This can be done on either a Linux or Windows machine. This example use a Windows PC mostly in order to help separate the system running Visual Studio Code from the Linux host system running the compilers and connected to the target.

On your Windows PC:

These steps will just need to be done once:

  • Install vscode
  • Install extensions
    • Remote Development (Microsoft)
    • C/C++ Extension Pack (Microsoft)
    • Doxygen Documentation Generator (Christoph Schlosser)
    • Shellcheck (Timon Wong)
    • SVN (Chris Johnston)
    • Native Debug (WebFreak)
    • Vim (vscodevim) - Optional
  • Restart vscode
  • Configure vscode
    • Setup ssh remote host
      • ctrl-shift-p > Remote-SSH: Add New SSH Host...
      • Click >< symbol in bottom left and select "Connect to host..."
      • Select <hostname_or_host_ip_address>
        vscode should connect to the specified host and let you edit code and run commands via the terminal as if you were natively on the machine
        First time may take a minute or so to setup
    • Install extensions on remote
      ctrl-shift-p > Remote: Install Local Extensions in 'SSH: <hostname_or_host_ip_address>'.... Select all extensions available.

This step will need to be done each time you start Visual Studio Code:

  • Connect to the remote Linux host
    • ctrl-shift-p > Remote SSH: Connect to Host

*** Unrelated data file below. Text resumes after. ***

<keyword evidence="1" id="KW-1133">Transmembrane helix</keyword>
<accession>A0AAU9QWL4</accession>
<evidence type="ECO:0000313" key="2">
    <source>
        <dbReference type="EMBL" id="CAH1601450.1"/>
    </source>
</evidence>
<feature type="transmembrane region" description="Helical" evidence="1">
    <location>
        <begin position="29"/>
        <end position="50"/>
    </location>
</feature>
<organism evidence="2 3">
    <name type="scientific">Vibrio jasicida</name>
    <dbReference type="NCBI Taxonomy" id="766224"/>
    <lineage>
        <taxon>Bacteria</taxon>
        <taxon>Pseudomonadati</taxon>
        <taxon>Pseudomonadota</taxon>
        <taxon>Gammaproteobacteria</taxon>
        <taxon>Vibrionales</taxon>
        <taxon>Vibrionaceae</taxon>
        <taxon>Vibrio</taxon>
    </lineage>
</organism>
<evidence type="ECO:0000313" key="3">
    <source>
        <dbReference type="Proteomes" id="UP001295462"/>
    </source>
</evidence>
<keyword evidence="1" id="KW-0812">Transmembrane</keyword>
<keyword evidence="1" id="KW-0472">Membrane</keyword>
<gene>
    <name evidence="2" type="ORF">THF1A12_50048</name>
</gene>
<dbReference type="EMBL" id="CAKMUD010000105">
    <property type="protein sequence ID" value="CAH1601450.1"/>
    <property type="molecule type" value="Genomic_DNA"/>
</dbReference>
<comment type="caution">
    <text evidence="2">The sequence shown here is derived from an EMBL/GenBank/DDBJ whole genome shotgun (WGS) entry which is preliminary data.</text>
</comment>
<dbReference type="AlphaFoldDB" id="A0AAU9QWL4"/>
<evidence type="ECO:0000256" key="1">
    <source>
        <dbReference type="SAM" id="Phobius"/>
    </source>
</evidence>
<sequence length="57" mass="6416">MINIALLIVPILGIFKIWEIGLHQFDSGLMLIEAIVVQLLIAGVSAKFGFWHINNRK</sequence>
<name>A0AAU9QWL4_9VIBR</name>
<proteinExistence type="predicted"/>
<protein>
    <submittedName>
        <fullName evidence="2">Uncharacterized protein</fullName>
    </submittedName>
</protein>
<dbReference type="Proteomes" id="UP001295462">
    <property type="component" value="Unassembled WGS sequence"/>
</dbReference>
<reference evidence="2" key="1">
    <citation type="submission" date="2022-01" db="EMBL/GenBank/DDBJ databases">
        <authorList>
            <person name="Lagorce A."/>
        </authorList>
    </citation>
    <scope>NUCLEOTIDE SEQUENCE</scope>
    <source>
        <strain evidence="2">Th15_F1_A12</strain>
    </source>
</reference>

• Start a terminal. Terminal->New Terminal
    • Enter the commands:
      cd hello_vsc
      code .

Create Visual Studio Support Files

These steps are within Visual Studio Code.

  • Create the tasks.json file.
    • ctrl-shift-p: Tasks: Configure Task
      • Select Create tasks.json file from template
      • Select Others as the template to use and open a window for tasks.json
      • Change the contents to be the following:
            // See
            // for the documentation about the tasks.json format
            "version": "2.0.0",
            "tasks": [
                    "label": "build",
                    "type": "shell",
                    "command": "cd Debug; make",
                    "problemMatcher": ["$gcc"],
                    "group": {
                        "kind": "build",
                        "isDefault": true
                    "label": "clean",
                    "type": "shell",
                    "command": "cd Debug; make clean",
                    "problemMatcher": [],
                    "group": {
                        "kind": "build",
                        "isDefault": true
      • Save the contents. (hit ctrl-s)
  • Create a Debug launch configuration
    • ctrl-shift-p -> Debug: Add Configuration...
      • Select GDB to open a window for launch.json
      • Change the contents to be the following:
            // Use IntelliSense to learn about possible attributes.
            // Hover to view descriptions of existing attributes.
            // For more information, visit:
            "version": "0.2.0",
            "configurations": [
                    "type": "gdb",
                    "request": "attach",